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Material has a less-is-more philosophy when it comes to the kitchen and doubles down on the essentials. The brand has identified and perfected the can’t-live-without-’em tools that every home cook needs in their kitchen, and has focused all its efforts on getting them right. We love their cutting boards, made of recycled plastic. It might be time to take a good, hard look at what’s hanging out next to your stove and give yourself a well-deserved upgrade. The 29, Your Way bundle allows you to purchase a sauce Pot, sauté pan, and the classic or coated pan for a discounted price. 

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Great Jones

We were big fans of Great Jones from the start. Founded in 2018 by Sierra Tishgart and Maddy Moelis, the NYC-based modern cookware brand is as Instagrammable as it is practical. Great Jones may be best-known for its colorful Dutch oven, which comes in shades like broccoli green and mustard yellow, and retails for $155. In enameled cast iron, it’s super easy to clean, too, which makes the piece the hero product of the collection. Also check out the stainless-steel sauce pans and frying pans, with prices ranging from $55 to $85.

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Misen was born when cofounder Omar Rada set out to replace the one quality skillet he had in his arsenal after a friend misplaced it. The skillet had been a gift, and Rada was shocked by the sticker price—but also had gotten accustomed to the benefits of cooking with it and was unwilling to downgrade. So he created Misen, applying the direct-to-consumer model to the kitchen and launching with a line of high-quality skillets and pans that are obsessively engineered and designed with care. The release was an instant hit, so it followed up with a competitively priced chef’s knife (just $65!) that set Kickstarter ablaze with orders.

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Milo is another cool cookware start-up known for its affordable Dutch ovens ($95 for a smaller version and $120 for a larger version) and skillet ($85). All of Milo’s products come in enameled cast iron, which promises long-lasting heat and easy-to-clean surfaces, and a lifetime warranty. For keeping things simple, Milo definitely one of the best cookware brands to consider—here for the pros and newcomers alike.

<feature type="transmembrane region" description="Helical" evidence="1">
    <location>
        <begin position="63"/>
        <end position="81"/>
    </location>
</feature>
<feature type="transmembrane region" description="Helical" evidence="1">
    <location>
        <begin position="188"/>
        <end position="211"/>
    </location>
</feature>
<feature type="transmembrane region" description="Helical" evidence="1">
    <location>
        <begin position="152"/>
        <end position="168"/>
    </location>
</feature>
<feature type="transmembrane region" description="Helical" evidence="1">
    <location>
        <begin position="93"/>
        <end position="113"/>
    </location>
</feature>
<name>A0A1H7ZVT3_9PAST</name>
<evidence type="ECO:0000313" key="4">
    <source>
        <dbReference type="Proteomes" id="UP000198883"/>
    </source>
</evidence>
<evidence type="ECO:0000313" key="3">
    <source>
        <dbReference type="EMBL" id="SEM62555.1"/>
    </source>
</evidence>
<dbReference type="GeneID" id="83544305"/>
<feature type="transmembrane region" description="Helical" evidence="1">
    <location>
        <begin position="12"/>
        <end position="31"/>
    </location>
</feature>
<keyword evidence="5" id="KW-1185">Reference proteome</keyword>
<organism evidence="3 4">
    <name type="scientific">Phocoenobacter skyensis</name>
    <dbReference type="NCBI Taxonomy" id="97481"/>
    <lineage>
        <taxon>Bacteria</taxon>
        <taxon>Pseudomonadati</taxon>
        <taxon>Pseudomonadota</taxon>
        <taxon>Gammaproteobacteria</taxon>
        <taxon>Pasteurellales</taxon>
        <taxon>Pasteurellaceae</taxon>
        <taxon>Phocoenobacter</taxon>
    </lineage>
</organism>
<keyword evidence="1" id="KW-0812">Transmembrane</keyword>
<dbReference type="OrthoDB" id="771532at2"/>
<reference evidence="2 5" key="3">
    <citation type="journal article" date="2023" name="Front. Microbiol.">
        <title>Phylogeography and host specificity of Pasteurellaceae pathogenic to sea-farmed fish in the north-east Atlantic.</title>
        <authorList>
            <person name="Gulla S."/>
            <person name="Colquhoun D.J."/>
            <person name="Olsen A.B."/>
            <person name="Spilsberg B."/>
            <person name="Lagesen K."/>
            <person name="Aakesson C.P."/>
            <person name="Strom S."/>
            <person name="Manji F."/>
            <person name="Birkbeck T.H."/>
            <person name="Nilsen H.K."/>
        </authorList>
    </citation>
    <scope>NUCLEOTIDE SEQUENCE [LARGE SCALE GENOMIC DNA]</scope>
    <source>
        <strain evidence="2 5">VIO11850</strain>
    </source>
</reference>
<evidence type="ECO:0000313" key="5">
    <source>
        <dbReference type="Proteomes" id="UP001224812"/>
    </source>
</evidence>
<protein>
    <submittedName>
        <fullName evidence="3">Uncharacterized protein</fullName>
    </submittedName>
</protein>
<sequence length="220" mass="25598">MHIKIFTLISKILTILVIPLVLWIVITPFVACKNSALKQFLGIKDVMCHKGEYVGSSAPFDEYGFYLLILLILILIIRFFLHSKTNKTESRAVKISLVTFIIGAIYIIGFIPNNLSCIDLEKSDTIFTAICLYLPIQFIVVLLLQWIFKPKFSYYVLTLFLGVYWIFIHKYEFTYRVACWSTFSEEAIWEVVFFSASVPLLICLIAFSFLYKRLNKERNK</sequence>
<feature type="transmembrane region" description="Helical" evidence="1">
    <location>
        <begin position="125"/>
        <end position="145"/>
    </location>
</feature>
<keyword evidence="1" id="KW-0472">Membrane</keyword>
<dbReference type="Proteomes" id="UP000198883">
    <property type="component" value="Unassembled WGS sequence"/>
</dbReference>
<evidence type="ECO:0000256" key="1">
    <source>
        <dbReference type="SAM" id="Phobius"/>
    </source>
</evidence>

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Field Company

Cast iron purists will be pleased to know that direct-to-consumer brand Field Company has taken on the traditional skillet, claiming to make a lighter and smoother-surfaced cast iron pan. While they sell a few accessories like a seasoning oil and a leather handle cover, the skillet is the only cookware item Field Company makes, and its goal is to develop products that can be passed on for generations.

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Proclamation Goods

San Francisco–based Proclamation Goods markets its cookware offering as what it calls the anti-set. The set includes a 12-inch coating-free skillet, offered in stainless steel or carbon, as well as a seven-quart stainless-steel pot. The innovation lies in the hinge that locks the two pans together to form a Dutch oven. The products come with a lifetime warranty and the brand is part of the 1% for the Planet initiative.